Importantly, these changes were usually driven by the choices the characters made, or refused to make. Like the main male character, Joon-suh, and his withering relationship with his fiancée, Yumi, which led to a disastrous outcome due to Joon-suh’s indecisiveness. Or female lead Eun-suh’s decision to stay with her birth mother even if it meant a poverty-stricken life. At every juncture, the plot of this show was powered by the choices of individuals, and their unforeseen consequences.
In my (clearly lacking) memory of the show, I completely underestimated how character-driven this story truly was. All this time, I pegged Autumn Fairy Tale as a shining example of how terrible things happen to good people, who in turn are rendered helpless against the insurmountable obstacles of their misfortune. In actuality, Fate often manifested itself in this show as a crossroad, instead of a foregone conclusion.
This realization helped me embrace the overly melodramatic aspects of the show, which over the years I grew to believe were merely manipulative ploys meant to engender my sympathies. While I did not experience the same soul-crushing sadness I felt the first time around, I did end up feeling more deeply for the characters than I ever expected to.
Which leads me to the biggest revelation of this rewatch: Won Bin.
In retrospect, Won Bin being the best part of this show feels downright predestined. That’s not to say that the other actors were terrible: Song Hye-gyo and Song Seung-heon as Eun-suh and Joon-suh felt very green, and struggled with their emotional scenes, but were believable as their characters.
Similarly, it’s clear that Won Bin was still rough around the edges, and trying to find his identity as an actor, but he brought so much nuance and depth to his character Tae-suk with just a single, piercing look. All this time, I’ve been an Eun-suh and Joon-suh loyalist, but I’m blown away by how much I missed in Won Bin’s performance the first time around.
To the writer’s credit, Tae-suk was given layers, and is perhaps the only character to experience profound and irreversible character growth. He started off as the typical hot-tempered tortured chaebol and womanizer with an aggressive streak, then slowly (and agonizingly) transformed into a selfless, self-aware, and respectful dream man.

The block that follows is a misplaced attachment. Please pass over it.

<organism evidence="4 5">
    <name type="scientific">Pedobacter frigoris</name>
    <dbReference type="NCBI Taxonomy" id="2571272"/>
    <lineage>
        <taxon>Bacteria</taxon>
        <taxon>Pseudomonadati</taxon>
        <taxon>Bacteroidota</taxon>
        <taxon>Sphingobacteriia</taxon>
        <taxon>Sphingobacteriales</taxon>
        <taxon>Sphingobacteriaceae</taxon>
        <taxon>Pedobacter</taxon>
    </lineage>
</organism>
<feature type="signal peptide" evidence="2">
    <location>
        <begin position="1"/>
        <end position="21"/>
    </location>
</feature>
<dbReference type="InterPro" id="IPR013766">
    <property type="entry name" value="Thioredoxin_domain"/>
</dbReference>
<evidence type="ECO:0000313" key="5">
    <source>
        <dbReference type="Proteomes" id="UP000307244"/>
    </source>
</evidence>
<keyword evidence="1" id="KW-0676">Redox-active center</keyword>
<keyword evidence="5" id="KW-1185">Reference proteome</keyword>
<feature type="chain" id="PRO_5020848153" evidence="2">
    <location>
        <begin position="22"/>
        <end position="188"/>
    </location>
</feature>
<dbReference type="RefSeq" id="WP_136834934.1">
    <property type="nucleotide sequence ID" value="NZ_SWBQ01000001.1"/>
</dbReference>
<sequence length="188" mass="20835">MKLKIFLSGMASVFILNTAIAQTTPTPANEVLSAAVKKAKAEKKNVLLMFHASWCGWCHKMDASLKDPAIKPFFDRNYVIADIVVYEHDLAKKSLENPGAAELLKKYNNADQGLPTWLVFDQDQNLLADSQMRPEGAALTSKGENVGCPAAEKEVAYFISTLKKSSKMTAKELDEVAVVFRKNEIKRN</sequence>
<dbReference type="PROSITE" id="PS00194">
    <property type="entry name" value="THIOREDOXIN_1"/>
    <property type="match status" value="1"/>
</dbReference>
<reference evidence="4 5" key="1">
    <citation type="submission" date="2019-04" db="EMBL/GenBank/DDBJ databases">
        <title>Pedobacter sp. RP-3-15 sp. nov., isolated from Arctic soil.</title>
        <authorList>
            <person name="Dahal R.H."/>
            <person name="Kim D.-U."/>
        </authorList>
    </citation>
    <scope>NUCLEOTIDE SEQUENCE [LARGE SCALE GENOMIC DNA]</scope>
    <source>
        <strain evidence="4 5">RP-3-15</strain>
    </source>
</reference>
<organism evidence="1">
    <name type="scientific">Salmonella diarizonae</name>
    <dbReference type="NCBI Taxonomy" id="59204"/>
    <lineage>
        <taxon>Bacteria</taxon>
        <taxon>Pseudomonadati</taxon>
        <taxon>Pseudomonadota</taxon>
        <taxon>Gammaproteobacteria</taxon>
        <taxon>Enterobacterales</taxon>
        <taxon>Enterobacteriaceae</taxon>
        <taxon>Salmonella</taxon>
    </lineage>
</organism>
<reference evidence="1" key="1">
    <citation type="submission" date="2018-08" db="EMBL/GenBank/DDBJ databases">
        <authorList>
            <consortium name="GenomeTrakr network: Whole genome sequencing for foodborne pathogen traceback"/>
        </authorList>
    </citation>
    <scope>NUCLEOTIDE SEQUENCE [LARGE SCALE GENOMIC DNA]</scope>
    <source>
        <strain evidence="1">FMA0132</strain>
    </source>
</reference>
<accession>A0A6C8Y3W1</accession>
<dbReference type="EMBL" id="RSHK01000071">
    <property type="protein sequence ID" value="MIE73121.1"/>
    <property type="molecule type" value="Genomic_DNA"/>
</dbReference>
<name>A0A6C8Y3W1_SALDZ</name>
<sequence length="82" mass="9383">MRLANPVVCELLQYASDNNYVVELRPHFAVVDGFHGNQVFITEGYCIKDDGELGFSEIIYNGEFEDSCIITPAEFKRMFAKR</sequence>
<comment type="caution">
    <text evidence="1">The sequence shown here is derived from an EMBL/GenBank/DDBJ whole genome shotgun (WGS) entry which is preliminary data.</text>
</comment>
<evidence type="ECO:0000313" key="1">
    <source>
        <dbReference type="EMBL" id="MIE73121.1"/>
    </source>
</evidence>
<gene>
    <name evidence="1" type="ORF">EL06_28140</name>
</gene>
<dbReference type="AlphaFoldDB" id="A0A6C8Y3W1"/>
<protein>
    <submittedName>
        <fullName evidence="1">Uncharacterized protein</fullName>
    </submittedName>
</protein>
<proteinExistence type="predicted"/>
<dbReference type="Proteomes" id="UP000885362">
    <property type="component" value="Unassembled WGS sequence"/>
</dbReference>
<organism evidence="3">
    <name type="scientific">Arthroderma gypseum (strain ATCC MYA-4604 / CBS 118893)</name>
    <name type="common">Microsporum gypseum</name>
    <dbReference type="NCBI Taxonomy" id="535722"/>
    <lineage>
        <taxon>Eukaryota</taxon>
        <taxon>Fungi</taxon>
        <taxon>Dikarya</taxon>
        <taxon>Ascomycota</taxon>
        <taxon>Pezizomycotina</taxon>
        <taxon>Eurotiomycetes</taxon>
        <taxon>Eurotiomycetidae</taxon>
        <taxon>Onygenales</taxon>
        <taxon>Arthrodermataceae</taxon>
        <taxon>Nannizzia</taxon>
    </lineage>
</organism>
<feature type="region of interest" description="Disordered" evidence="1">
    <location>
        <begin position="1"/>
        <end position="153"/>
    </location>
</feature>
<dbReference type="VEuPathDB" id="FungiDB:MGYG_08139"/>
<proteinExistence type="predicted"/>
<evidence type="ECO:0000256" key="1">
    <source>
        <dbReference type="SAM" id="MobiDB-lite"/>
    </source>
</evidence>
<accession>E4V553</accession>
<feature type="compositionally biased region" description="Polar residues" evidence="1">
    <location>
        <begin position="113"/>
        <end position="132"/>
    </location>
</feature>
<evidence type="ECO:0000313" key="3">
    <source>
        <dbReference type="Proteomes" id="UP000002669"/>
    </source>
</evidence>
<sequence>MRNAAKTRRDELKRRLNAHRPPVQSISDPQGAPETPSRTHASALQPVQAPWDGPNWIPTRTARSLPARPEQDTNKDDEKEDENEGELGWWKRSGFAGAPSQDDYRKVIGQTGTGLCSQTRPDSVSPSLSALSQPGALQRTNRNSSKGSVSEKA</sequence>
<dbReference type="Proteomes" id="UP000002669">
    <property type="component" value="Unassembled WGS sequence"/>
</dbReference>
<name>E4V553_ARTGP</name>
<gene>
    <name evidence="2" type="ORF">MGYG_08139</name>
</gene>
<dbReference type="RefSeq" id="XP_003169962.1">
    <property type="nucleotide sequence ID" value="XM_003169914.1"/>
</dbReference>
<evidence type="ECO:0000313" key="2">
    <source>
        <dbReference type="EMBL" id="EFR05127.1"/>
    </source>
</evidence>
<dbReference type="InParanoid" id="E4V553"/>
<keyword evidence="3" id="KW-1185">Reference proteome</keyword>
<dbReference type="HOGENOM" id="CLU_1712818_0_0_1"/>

Some of his early behavior toward Eun-suh was completely unacceptable, and though I mentally prepared myself for it beforehand, the intensity of his actions still took me by surprise. Ultimately, what eventually made me warm to Tae-suk after his violent outburst was the show’s treatment of the aftermath: Tae-suk’s actions were not ignored or regarded as acceptable, and Joon-suh made a point to express his disgust with his best friend. Thereafter, Tae-suk became repentant. He continued to pursue Eun-suh, but now his actions were cautious, constantly waiting for her signal to move forward, even as he battled with his own impatience.
This awareness continued into their relationship, and I loved the way he would always check-in with Eun-suh when he worried he was getting ahead of himself, because he didn’t want to make the same mistake again. It was an important touch that went a long way for me. He did suffer a few drunken setbacks as the story progressed, and as the lovelines became more entangled, but eventually he redeemed himself through his unwavering commitment to Eun-suh. If nothing else, Won Bin’s passion made for a captivating viewing experience, and every time he was onscreen, I was drawn deeper into the story.
Rewatching Autumn Fairy Tale reminded me that sometimes a show isn’t brain food, but it has heart and sincerity and a belief that it has a story to tell you. You can argue to the moon and back about how effective a storyteller the show is, but if at the end of the day you feel something in your heart, then that’s all that really matters, right?